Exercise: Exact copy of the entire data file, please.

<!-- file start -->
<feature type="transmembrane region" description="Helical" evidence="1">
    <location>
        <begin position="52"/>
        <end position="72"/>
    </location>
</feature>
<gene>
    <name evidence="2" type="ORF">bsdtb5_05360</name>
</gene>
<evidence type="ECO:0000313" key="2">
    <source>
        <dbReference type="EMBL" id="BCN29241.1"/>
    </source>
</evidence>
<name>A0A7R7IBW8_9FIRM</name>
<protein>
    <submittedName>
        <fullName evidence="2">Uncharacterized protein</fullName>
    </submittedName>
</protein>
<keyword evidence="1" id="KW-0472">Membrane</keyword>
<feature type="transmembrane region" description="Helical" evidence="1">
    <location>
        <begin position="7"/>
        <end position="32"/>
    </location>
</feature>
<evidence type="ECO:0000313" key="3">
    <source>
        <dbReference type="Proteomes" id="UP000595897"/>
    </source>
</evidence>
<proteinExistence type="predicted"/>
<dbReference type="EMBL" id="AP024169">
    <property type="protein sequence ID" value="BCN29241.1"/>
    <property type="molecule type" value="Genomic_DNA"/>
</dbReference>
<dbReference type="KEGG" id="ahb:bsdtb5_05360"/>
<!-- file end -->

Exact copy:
<feature type="transmembrane region" description="Helical" evidence="1">
    <location>
        <begin position="52"/>
        <end position="72"/>
    </location>
</feature>
<gene>
    <name evidence="2" type="ORF">bsdtb5_05360</name>
</gene>
<evidence type="ECO:0000313" key="2">
    <source>
        <dbReference type="EMBL" id="BCN29241.1"/>
    </source>
</evidence>
<name>A0A7R7IBW8_9FIRM</name>
<protein>
    <submittedName>
        <fullName evidence="2">Uncharacterized protein</fullName>
    </submittedName>
</protein>
<keyword evidence="1" id="KW-0472">Membrane</keyword>
<feature type="transmembrane region" description="Helical" evidence="1">
    <location>
        <begin position="7"/>
        <end position="32"/>
    </location>
</feature>
<evidence type="ECO:0000313" key="3">
    <source>
        <dbReference type="Proteomes" id="UP000595897"/>
    </source>
</evidence>
<proteinExistence type="predicted"/>
<dbReference type="EMBL" id="AP024169">
    <property type="protein sequence ID" value="BCN29241.1"/>
    <property type="molecule type" value="Genomic_DNA"/>
</dbReference>
<dbReference type="KEGG" id="ahb:bsdtb5_05360"/>